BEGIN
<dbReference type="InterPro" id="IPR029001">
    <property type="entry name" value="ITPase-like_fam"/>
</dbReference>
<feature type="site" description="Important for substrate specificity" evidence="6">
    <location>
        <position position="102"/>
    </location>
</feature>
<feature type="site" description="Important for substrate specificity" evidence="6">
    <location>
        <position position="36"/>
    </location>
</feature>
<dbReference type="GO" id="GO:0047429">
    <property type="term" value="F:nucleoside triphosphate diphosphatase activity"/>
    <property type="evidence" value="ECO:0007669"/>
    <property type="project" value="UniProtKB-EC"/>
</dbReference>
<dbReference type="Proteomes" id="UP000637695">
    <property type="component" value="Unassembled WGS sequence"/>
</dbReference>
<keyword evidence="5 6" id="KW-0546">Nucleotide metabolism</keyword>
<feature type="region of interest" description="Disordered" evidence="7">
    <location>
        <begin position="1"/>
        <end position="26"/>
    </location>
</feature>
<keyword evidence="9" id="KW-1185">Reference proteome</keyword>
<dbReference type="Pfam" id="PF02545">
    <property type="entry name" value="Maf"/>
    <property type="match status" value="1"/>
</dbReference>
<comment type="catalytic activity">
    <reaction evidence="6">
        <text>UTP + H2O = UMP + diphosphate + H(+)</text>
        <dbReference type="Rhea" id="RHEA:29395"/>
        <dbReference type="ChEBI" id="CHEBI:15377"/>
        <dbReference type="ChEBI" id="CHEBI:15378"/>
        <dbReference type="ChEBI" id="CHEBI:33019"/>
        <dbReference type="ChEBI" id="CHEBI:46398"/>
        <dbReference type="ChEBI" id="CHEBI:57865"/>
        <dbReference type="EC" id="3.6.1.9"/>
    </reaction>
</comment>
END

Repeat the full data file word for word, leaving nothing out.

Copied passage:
<dbReference type="InterPro" id="IPR029001">
    <property type="entry name" value="ITPase-like_fam"/>
</dbReference>
<feature type="site" description="Important for substrate specificity" evidence="6">
    <location>
        <position position="102"/>
    </location>
</feature>
<feature type="site" description="Important for substrate specificity" evidence="6">
    <location>
        <position position="36"/>
    </location>
</feature>
<dbReference type="GO" id="GO:0047429">
    <property type="term" value="F:nucleoside triphosphate diphosphatase activity"/>
    <property type="evidence" value="ECO:0007669"/>
    <property type="project" value="UniProtKB-EC"/>
</dbReference>
<dbReference type="Proteomes" id="UP000637695">
    <property type="component" value="Unassembled WGS sequence"/>
</dbReference>
<keyword evidence="5 6" id="KW-0546">Nucleotide metabolism</keyword>
<feature type="region of interest" description="Disordered" evidence="7">
    <location>
        <begin position="1"/>
        <end position="26"/>
    </location>
</feature>
<keyword evidence="9" id="KW-1185">Reference proteome</keyword>
<dbReference type="Pfam" id="PF02545">
    <property type="entry name" value="Maf"/>
    <property type="match status" value="1"/>
</dbReference>
<comment type="catalytic activity">
    <reaction evidence="6">
        <text>UTP + H2O = UMP + diphosphate + H(+)</text>
        <dbReference type="Rhea" id="RHEA:29395"/>
        <dbReference type="ChEBI" id="CHEBI:15377"/>
        <dbReference type="ChEBI" id="CHEBI:15378"/>
        <dbReference type="ChEBI" id="CHEBI:33019"/>
        <dbReference type="ChEBI" id="CHEBI:46398"/>
        <dbReference type="ChEBI" id="CHEBI:57865"/>
        <dbReference type="EC" id="3.6.1.9"/>
    </reaction>
</comment>